– from “The Soul Tells a Story: Engaging Creativity with Spirituality in the Writing Life” by Vinita Hampton Wright Loyola Press

The Truth of our Stories – by Frederick Buechner

IN THE LONG RUN the stories all overlap and mingle like searchlights in the dark. The stories Jesus tells are part of the story Jesus is, and the other way round. And the story Jesus is is part of the story you and I are because Jesus has become so much a part of the world’s story that it is impossible to imagine how any of our stories would have turned out without him, even the stories of people who don’t believe in him or even know who he is or care about knowing. And my story and your story are all part of each other too if only because we have sung together and prayed together and seen each other’s faces so that we are at least a footnote at the bottom of each other’s stories. 

In other words all our stories are in the end one story, one vast story about being human, being together, being here. Does the story point beyond itself? Does it mean something? What is the truth of this interminable, sprawling story we all of us are? Or is it as absurd to ask about the truth of it as it is to ask about the truth of the wind howling through a crack under the door?  

– Originally published in The Clown in the Belfry

A Place to Belong



I met Julie Witmer at Hutchmoot several years ago. She’s from Pennsylvania. She has an English gardener’s certificate, and called one day to ask if she could give our family a gift.

She and her family came down to stay with us one weekend, and she and her husband James spent hours walking the property, taking measurements, scribbling notes in a little journal. About three months later we received a tubular package in the mail. We opened it and were awestruck as we spread out on our kitchen table a hand-drawn schematic of the Warren. Julie called it a thirty-year garden plan. All around the drawing of our house were colorful splotches representing alchemilla, coneflowers, clematis, yarrow, lavender, foxgloves, and all manner of trees and shrubs, all divided by walkways and places for firepits and benches. On the right of the drawing was a list of the plants and how many of each we would need. One of the difficulties of landscaping a few acres is that it’s too much space to know what to do with. On the other hand, while designing a small front garden isn’t easy, at least you know the boundaries. We had a big pasture that took me four hours to mow. So Julie hemmed things in by telling us where to build fences and stone walls immediately around the house, with paths that led to the broader sections. She gave us a picture frame so we would know where to paint.

What a gift.

I framed the drawing and hung it on the wall by the front door, in a place where I’d see it every time I left the house. I spent hours staring at it, looking up from the drawing to the yard, then back at the drawing again, dreaming of the day when I could walk around in what she had imagined. After a year or so of putting it off, I decided it was time to start with the front garden. Julie had drawn a stone wall enclosing a rectangular space right out front. The space was divided into quadrants by a T-shaped pea gravel walkway with a stone feature at the intersection. But how do you build a wall? I had seen enough of them in England (and New England) to know that a stone wall is a beautiful thing (whatever Robert Frost might have thought), and I wanted one. But I didn’t have a clue how to go about it. So I dug around on the Internet and learned that if you hire a professional a dry stack stone wall costs about $100 per foot. This wall was at least 100 feet long, and while I’m no math genius I knew that would be about $10,000. No way on earth I could afford that. The garden plan, however, only worked if it was enclosed. It had to be done, and if this plan was going to take thirty years I needed to get started, stat. I could have cheated and just built a fence, true, but my inner perfectionist wasn’t having it.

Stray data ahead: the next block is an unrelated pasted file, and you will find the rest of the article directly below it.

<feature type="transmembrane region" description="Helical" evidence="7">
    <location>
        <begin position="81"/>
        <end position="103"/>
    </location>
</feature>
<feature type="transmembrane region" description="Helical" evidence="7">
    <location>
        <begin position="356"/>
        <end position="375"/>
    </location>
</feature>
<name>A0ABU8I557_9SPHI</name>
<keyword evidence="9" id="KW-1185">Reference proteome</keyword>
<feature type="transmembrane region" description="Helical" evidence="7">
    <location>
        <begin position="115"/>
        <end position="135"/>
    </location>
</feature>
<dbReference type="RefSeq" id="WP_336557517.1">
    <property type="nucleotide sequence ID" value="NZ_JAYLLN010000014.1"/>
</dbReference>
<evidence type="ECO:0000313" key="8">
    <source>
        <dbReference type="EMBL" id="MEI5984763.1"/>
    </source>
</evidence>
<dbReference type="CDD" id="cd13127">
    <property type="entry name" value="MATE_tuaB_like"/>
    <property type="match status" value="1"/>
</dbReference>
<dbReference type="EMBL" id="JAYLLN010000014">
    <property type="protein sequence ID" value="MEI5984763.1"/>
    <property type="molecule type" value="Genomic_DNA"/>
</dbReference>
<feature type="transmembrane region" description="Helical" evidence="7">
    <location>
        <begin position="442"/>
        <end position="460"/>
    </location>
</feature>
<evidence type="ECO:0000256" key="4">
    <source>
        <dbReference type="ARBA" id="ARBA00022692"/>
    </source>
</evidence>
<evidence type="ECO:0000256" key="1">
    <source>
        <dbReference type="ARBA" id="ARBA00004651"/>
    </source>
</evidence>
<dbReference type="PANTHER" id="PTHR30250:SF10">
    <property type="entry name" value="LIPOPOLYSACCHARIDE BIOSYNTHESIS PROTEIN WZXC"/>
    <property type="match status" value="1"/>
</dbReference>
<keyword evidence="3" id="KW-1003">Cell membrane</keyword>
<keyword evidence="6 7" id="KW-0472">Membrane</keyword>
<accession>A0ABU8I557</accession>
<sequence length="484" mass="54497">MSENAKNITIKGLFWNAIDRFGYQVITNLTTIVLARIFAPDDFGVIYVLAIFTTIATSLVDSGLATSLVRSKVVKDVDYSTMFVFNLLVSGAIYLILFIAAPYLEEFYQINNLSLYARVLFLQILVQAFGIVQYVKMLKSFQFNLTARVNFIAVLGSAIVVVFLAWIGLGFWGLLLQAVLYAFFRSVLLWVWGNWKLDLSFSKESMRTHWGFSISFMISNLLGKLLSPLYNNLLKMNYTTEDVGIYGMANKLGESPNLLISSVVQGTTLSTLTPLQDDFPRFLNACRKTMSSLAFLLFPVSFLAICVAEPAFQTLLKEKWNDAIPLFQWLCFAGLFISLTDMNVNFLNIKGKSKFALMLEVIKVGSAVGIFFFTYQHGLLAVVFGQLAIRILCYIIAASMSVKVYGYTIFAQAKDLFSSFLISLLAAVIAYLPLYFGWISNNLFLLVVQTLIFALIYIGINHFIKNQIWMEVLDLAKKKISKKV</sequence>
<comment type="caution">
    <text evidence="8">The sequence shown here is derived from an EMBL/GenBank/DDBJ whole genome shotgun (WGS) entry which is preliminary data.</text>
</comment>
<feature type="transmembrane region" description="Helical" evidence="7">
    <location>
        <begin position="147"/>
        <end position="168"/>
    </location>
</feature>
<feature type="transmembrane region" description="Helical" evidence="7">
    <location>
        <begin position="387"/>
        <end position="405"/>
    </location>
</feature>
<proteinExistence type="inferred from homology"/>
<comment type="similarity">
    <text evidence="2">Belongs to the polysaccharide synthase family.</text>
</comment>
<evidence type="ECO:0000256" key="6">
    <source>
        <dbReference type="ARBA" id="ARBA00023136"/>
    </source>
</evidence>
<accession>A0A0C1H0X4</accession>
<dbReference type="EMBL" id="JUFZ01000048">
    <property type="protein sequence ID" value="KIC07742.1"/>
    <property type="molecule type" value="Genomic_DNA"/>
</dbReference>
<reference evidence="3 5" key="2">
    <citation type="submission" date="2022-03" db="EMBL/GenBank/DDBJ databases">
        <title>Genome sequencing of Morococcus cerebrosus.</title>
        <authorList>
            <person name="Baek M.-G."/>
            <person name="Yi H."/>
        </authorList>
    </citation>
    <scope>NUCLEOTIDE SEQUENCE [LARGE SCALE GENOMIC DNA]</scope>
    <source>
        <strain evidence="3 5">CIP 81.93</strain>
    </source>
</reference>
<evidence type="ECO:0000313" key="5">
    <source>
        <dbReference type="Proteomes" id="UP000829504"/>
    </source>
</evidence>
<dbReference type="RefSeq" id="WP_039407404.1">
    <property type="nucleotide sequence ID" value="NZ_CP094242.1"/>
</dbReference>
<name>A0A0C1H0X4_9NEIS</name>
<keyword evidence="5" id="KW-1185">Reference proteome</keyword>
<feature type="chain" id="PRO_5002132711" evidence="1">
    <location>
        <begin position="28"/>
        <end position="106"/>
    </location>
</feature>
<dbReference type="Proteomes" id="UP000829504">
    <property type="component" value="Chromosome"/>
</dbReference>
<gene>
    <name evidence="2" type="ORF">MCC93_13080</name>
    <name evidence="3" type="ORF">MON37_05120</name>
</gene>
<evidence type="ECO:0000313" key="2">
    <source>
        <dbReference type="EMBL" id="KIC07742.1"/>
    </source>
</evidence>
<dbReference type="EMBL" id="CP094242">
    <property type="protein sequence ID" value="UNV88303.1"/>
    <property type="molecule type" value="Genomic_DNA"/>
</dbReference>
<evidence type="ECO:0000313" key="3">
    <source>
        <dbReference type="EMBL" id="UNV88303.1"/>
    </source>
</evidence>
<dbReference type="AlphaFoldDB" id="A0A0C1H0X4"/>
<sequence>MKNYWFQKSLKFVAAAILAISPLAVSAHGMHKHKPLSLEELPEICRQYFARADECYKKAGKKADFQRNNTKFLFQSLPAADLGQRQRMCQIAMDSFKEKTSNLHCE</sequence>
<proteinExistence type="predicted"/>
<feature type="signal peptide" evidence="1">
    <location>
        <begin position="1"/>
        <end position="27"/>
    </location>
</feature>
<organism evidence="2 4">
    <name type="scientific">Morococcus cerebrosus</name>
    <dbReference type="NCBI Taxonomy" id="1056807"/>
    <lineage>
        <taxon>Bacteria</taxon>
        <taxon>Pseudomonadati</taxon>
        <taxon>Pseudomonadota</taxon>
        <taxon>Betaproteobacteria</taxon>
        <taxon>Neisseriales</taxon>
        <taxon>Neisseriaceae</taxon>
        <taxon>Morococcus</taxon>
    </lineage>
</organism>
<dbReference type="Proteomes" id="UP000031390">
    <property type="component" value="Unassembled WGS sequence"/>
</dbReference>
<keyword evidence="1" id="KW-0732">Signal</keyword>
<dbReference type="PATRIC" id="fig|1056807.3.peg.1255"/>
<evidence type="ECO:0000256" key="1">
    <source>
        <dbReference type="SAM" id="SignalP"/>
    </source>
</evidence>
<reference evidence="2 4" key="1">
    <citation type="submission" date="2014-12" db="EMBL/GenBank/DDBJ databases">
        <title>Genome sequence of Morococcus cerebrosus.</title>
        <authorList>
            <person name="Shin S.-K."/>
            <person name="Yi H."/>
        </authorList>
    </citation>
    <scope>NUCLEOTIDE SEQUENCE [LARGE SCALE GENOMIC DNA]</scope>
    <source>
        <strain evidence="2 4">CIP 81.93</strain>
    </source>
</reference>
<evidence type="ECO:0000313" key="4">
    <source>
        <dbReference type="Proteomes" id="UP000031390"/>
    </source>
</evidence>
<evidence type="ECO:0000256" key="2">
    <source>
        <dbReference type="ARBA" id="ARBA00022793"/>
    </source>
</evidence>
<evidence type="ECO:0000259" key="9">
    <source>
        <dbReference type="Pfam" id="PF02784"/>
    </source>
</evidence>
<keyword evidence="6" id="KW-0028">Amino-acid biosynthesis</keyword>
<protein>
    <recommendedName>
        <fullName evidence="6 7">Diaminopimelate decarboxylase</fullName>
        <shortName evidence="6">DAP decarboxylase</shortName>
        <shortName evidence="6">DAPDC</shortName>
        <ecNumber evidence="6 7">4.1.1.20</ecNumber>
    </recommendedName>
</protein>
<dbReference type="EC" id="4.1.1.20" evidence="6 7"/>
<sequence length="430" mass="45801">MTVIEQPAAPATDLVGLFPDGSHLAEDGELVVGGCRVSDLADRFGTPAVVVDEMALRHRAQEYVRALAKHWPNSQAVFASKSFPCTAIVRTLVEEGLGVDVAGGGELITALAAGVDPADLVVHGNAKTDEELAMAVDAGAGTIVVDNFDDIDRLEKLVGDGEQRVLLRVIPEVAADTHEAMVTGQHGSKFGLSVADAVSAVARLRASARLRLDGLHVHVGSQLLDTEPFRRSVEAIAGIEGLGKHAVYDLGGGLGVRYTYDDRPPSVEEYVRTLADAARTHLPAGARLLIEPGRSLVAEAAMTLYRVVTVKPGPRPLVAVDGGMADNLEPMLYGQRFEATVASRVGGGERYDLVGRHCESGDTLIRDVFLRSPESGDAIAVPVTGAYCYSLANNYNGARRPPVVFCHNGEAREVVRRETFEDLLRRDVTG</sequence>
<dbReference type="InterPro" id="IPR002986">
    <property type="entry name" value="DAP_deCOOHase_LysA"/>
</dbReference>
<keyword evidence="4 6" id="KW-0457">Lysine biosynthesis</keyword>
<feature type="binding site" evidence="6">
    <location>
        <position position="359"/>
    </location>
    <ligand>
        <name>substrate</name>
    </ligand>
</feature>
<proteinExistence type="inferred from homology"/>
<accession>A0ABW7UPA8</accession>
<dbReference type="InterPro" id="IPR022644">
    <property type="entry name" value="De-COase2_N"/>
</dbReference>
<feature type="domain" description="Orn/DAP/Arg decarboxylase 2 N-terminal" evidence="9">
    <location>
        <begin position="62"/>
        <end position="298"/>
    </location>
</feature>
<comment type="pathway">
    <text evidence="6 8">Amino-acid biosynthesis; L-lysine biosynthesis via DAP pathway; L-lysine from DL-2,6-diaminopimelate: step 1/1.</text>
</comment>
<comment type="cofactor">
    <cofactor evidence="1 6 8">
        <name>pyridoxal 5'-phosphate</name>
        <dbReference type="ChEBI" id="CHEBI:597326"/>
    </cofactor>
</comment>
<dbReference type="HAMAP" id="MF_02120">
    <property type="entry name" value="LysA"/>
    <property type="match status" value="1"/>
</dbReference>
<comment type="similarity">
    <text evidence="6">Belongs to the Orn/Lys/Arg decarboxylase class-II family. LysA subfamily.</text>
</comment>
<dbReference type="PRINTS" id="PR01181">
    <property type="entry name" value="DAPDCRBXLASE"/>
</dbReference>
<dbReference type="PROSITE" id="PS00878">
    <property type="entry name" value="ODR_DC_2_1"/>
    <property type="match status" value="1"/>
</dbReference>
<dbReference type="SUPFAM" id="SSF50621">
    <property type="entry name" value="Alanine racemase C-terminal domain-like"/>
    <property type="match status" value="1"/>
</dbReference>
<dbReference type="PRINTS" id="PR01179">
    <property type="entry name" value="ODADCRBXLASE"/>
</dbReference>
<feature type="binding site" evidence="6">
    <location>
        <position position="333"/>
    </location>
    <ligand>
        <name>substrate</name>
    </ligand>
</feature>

One day I passed a pile of throw-away rocks on the side of the road, so I pulled over and loaded them into my pickup. The next day I saw another pile, then another, and loaded them both. You wouldn’t believe how much unwanted stone is just lying around in Tennessee. The next time I walked around our woods I noticed a ton (literally) of rocks scattered about the property, so I loaded them into a wheelbarrow and heaved them up to the front yard. The kids had a list of daily chores anyway, so I added the assignment of walking the woods each morning and bringing two rocks each day to the pile. Then, satisfied that I had enough to get started, I watched hours of YouTube videos about dry stack walls.

During a warm snap in January I walked outside with a shovel and dug the first footer for the foundation. I figured we had enough rocks piled up to make some real progress, but after fussing with it for a few chilly hours I had gone through all our rocks and had completed about six feet of two-foot-high wall. Just 94 feet to go. I thought about Roy Scheider in Jaws and said to myself, “We’re gonna need more rocks.” My obsessive nature kicked in, and I spent weeks scouring the Nashville area for more stones. I pilfered construction sites, walked the woods around our house for hours, searched the shoulders of highways—and discovered treasure troves of discarded stones, which I surreptitiously hauled away in my old truck. Years later, I still can’t help but notice orphaned stones beside the road, and my kids still make fun of me.